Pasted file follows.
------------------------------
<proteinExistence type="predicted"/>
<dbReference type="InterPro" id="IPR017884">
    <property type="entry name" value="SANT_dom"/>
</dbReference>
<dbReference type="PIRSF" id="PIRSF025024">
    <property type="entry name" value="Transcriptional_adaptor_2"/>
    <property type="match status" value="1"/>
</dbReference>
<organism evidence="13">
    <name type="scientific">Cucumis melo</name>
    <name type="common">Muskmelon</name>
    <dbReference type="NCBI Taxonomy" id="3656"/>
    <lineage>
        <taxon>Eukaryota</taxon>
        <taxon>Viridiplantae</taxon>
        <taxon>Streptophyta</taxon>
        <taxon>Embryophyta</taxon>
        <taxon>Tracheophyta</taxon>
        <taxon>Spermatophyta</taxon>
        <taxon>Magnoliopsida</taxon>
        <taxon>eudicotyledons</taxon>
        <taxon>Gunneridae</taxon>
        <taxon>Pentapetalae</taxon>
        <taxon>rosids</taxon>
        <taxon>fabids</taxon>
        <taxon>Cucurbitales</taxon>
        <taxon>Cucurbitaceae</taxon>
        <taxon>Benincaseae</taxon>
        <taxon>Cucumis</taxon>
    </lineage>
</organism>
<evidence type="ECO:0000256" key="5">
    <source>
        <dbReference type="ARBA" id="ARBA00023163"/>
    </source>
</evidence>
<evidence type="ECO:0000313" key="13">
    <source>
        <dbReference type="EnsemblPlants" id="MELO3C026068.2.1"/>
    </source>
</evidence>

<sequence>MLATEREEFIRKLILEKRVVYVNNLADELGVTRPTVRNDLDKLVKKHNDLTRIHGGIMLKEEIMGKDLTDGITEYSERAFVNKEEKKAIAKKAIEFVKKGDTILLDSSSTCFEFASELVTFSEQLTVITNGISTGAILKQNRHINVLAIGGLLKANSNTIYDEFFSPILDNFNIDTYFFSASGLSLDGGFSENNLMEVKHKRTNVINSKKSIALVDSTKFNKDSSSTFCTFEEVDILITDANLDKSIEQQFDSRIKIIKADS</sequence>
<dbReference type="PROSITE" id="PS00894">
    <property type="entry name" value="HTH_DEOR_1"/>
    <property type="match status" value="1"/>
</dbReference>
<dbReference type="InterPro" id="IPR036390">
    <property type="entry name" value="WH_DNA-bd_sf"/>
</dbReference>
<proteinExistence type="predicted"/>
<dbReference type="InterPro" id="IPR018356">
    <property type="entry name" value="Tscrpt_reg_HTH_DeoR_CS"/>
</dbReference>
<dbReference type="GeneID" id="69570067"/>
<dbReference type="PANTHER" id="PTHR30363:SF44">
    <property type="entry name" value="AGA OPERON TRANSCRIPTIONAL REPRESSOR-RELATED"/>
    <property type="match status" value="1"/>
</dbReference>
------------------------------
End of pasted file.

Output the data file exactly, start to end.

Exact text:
<proteinExistence type="predicted"/>
<dbReference type="InterPro" id="IPR017884">
    <property type="entry name" value="SANT_dom"/>
</dbReference>
<dbReference type="PIRSF" id="PIRSF025024">
    <property type="entry name" value="Transcriptional_adaptor_2"/>
    <property type="match status" value="1"/>
</dbReference>
<organism evidence="13">
    <name type="scientific">Cucumis melo</name>
    <name type="common">Muskmelon</name>
    <dbReference type="NCBI Taxonomy" id="3656"/>
    <lineage>
        <taxon>Eukaryota</taxon>
        <taxon>Viridiplantae</taxon>
        <taxon>Streptophyta</taxon>
        <taxon>Embryophyta</taxon>
        <taxon>Tracheophyta</taxon>
        <taxon>Spermatophyta</taxon>
        <taxon>Magnoliopsida</taxon>
        <taxon>eudicotyledons</taxon>
        <taxon>Gunneridae</taxon>
        <taxon>Pentapetalae</taxon>
        <taxon>rosids</taxon>
        <taxon>fabids</taxon>
        <taxon>Cucurbitales</taxon>
        <taxon>Cucurbitaceae</taxon>
        <taxon>Benincaseae</taxon>
        <taxon>Cucumis</taxon>
    </lineage>
</organism>
<evidence type="ECO:0000256" key="5">
    <source>
        <dbReference type="ARBA" id="ARBA00023163"/>
    </source>
</evidence>
<evidence type="ECO:0000313" key="13">
    <source>
        <dbReference type="EnsemblPlants" id="MELO3C026068.2.1"/>
    </source>
</evidence>

<sequence>MLATEREEFIRKLILEKRVVYVNNLADELGVTRPTVRNDLDKLVKKHNDLTRIHGGIMLKEEIMGKDLTDGITEYSERAFVNKEEKKAIAKKAIEFVKKGDTILLDSSSTCFEFASELVTFSEQLTVITNGISTGAILKQNRHINVLAIGGLLKANSNTIYDEFFSPILDNFNIDTYFFSASGLSLDGGFSENNLMEVKHKRTNVINSKKSIALVDSTKFNKDSSSTFCTFEEVDILITDANLDKSIEQQFDSRIKIIKADS</sequence>
<dbReference type="PROSITE" id="PS00894">
    <property type="entry name" value="HTH_DEOR_1"/>
    <property type="match status" value="1"/>
</dbReference>
<dbReference type="InterPro" id="IPR036390">
    <property type="entry name" value="WH_DNA-bd_sf"/>
</dbReference>
<proteinExistence type="predicted"/>
<dbReference type="InterPro" id="IPR018356">
    <property type="entry name" value="Tscrpt_reg_HTH_DeoR_CS"/>
</dbReference>
<dbReference type="GeneID" id="69570067"/>
<dbReference type="PANTHER" id="PTHR30363:SF44">
    <property type="entry name" value="AGA OPERON TRANSCRIPTIONAL REPRESSOR-RELATED"/>
    <property type="match status" value="1"/>
</dbReference>